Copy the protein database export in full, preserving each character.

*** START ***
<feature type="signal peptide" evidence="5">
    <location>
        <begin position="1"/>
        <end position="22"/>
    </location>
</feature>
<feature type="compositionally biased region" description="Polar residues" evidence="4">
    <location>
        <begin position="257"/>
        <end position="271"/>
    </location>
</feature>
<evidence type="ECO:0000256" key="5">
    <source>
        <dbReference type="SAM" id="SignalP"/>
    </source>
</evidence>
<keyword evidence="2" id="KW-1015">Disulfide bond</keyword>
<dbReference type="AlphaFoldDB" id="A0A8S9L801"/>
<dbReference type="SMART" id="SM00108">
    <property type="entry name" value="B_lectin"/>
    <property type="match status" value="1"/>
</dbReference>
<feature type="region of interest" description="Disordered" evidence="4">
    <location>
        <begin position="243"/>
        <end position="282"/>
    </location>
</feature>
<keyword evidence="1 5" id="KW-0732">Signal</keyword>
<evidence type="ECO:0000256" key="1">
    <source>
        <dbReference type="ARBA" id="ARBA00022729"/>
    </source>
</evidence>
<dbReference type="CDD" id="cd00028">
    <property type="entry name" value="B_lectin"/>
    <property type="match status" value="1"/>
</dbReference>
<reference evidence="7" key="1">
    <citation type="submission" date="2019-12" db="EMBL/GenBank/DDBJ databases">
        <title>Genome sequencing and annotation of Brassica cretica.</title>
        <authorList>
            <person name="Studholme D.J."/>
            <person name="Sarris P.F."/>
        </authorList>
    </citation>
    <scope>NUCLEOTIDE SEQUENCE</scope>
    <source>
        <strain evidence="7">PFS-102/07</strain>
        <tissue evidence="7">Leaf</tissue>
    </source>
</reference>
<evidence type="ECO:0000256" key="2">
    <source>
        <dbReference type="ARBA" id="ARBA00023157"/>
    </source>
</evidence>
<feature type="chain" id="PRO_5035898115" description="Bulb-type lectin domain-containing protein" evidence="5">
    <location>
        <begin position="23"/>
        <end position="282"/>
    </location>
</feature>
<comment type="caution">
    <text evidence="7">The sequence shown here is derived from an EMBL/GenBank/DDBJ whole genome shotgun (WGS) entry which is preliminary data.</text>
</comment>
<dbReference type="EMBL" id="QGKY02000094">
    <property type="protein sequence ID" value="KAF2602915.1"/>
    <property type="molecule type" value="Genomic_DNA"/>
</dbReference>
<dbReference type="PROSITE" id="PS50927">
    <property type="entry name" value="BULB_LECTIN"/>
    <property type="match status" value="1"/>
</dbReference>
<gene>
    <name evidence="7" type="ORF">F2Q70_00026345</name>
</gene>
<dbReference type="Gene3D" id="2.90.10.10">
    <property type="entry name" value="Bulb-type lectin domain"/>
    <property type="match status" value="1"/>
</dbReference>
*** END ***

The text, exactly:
<feature type="signal peptide" evidence="5">
    <location>
        <begin position="1"/>
        <end position="22"/>
    </location>
</feature>
<feature type="compositionally biased region" description="Polar residues" evidence="4">
    <location>
        <begin position="257"/>
        <end position="271"/>
    </location>
</feature>
<evidence type="ECO:0000256" key="5">
    <source>
        <dbReference type="SAM" id="SignalP"/>
    </source>
</evidence>
<keyword evidence="2" id="KW-1015">Disulfide bond</keyword>
<dbReference type="AlphaFoldDB" id="A0A8S9L801"/>
<dbReference type="SMART" id="SM00108">
    <property type="entry name" value="B_lectin"/>
    <property type="match status" value="1"/>
</dbReference>
<feature type="region of interest" description="Disordered" evidence="4">
    <location>
        <begin position="243"/>
        <end position="282"/>
    </location>
</feature>
<keyword evidence="1 5" id="KW-0732">Signal</keyword>
<evidence type="ECO:0000256" key="1">
    <source>
        <dbReference type="ARBA" id="ARBA00022729"/>
    </source>
</evidence>
<dbReference type="CDD" id="cd00028">
    <property type="entry name" value="B_lectin"/>
    <property type="match status" value="1"/>
</dbReference>
<reference evidence="7" key="1">
    <citation type="submission" date="2019-12" db="EMBL/GenBank/DDBJ databases">
        <title>Genome sequencing and annotation of Brassica cretica.</title>
        <authorList>
            <person name="Studholme D.J."/>
            <person name="Sarris P.F."/>
        </authorList>
    </citation>
    <scope>NUCLEOTIDE SEQUENCE</scope>
    <source>
        <strain evidence="7">PFS-102/07</strain>
        <tissue evidence="7">Leaf</tissue>
    </source>
</reference>
<evidence type="ECO:0000256" key="2">
    <source>
        <dbReference type="ARBA" id="ARBA00023157"/>
    </source>
</evidence>
<feature type="chain" id="PRO_5035898115" description="Bulb-type lectin domain-containing protein" evidence="5">
    <location>
        <begin position="23"/>
        <end position="282"/>
    </location>
</feature>
<comment type="caution">
    <text evidence="7">The sequence shown here is derived from an EMBL/GenBank/DDBJ whole genome shotgun (WGS) entry which is preliminary data.</text>
</comment>
<dbReference type="EMBL" id="QGKY02000094">
    <property type="protein sequence ID" value="KAF2602915.1"/>
    <property type="molecule type" value="Genomic_DNA"/>
</dbReference>
<dbReference type="PROSITE" id="PS50927">
    <property type="entry name" value="BULB_LECTIN"/>
    <property type="match status" value="1"/>
</dbReference>
<gene>
    <name evidence="7" type="ORF">F2Q70_00026345</name>
</gene>
<dbReference type="Gene3D" id="2.90.10.10">
    <property type="entry name" value="Bulb-type lectin domain"/>
    <property type="match status" value="1"/>
</dbReference>